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Study provides new explanation for neutrino anomalies in Antarctica

A new research paper co-authored by a Virginia Tech assistant professor of physics provides a new explanation for two recent strange events that occurred in Antarctica—high-energy neutrinos appearing to come up out of the Earth on their own accord and head skyward.


The anomalies occurred in 2016 and 2018 and were discovered by scientists searching for ultra-high-energy cosmic rays and neutrinos coming from space, all tracked by an array of radio antennas attached to a balloon floating roughly 23 miles above the South Pole. Neutrinos are exceedingly small particles, created in a number of ways, including exploding stars and gamma ray bursts. They are everywhere within the universe and are tiny enough to pass through just about any object, from people to lead to buildings and the Earth itself.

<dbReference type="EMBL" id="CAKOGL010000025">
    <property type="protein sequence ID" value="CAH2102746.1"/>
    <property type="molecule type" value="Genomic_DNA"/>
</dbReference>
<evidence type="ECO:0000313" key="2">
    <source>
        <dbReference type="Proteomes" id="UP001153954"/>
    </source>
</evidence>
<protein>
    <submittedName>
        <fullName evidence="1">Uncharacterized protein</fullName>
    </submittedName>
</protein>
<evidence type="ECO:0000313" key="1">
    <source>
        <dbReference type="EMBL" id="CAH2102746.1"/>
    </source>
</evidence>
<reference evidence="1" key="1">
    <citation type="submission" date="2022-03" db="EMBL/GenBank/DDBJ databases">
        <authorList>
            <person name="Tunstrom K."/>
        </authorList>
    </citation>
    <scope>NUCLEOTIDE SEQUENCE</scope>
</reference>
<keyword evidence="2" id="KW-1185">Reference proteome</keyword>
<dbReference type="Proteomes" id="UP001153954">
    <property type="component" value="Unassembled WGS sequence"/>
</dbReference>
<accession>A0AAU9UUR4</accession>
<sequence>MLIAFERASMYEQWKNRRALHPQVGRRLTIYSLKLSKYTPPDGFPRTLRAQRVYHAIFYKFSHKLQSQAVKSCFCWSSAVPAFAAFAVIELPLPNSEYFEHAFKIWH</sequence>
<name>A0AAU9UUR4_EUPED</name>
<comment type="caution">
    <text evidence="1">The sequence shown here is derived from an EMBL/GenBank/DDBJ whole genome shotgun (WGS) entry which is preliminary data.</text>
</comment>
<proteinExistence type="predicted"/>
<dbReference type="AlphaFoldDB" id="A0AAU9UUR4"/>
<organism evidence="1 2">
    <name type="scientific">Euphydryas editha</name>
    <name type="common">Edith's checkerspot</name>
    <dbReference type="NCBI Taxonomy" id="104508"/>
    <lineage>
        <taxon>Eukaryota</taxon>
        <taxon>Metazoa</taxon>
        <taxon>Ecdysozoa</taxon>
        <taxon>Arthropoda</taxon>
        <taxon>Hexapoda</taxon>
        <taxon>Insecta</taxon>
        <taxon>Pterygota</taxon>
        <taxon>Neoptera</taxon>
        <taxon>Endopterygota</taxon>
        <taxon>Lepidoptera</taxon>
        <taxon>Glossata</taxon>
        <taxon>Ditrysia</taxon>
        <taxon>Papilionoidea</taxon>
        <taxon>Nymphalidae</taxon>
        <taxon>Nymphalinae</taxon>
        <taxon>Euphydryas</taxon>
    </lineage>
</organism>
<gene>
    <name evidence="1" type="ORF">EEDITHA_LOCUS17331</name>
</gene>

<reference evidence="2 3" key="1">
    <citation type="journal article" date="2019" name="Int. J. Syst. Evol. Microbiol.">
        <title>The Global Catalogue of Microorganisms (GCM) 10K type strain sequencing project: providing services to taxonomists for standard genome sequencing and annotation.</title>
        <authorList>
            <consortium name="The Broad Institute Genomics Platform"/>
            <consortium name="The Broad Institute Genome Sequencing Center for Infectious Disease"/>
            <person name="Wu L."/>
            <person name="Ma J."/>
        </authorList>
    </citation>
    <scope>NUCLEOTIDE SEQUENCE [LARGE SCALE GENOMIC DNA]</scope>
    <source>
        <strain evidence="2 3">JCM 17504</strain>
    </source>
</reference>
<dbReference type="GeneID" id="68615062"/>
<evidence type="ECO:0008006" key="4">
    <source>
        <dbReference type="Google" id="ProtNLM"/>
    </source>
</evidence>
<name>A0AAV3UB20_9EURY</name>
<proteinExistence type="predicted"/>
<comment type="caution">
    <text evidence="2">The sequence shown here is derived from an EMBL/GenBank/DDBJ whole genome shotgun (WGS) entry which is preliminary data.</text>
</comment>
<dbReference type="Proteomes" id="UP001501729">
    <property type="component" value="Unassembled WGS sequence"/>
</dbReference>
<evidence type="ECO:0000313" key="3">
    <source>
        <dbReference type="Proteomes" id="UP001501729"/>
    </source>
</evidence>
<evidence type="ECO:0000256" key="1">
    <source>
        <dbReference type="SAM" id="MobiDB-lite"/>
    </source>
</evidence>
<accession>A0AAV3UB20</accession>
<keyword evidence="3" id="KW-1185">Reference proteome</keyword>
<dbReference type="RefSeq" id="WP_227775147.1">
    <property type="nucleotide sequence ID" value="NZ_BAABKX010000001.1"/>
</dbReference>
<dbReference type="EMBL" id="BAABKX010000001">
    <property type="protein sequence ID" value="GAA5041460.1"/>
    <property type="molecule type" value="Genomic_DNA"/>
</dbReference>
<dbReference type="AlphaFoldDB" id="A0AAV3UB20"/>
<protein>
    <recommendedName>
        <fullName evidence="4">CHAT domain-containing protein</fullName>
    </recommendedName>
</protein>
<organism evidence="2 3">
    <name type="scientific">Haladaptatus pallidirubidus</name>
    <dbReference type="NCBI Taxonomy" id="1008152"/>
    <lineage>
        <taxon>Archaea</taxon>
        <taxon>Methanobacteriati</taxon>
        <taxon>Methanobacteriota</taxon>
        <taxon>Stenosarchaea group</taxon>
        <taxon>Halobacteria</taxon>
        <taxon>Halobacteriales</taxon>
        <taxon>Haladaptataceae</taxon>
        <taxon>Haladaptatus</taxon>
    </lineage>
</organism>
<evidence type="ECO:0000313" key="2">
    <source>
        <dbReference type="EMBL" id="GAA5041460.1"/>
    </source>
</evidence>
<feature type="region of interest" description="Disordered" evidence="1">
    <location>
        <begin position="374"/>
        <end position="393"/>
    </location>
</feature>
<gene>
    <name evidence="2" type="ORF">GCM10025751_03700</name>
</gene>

The events were discovered by scientists at the ANITA experiment—that’s short for Antarctic Impulsive Transient Antenna, started in 2006—in the South Pole. Twice, ANITA scientists discovered radio signals mimicking highly energetic neutrinos seemingly coming upward out of the ground on their own accord. Scientists remain perplexed by the activity, with some 40 papers so far giving wildly different answers—the pulses are neutrinos that passed unencumbered through the entire core of Earth and came out of the ground; the pulses are the long sought-after “fourth” neutrino known as the sterile neutrino; the mysterious “dark matter” of space is to blame; or this is an entirely unknown frontier of particle and/or astrophysics physics begging for a Nobel.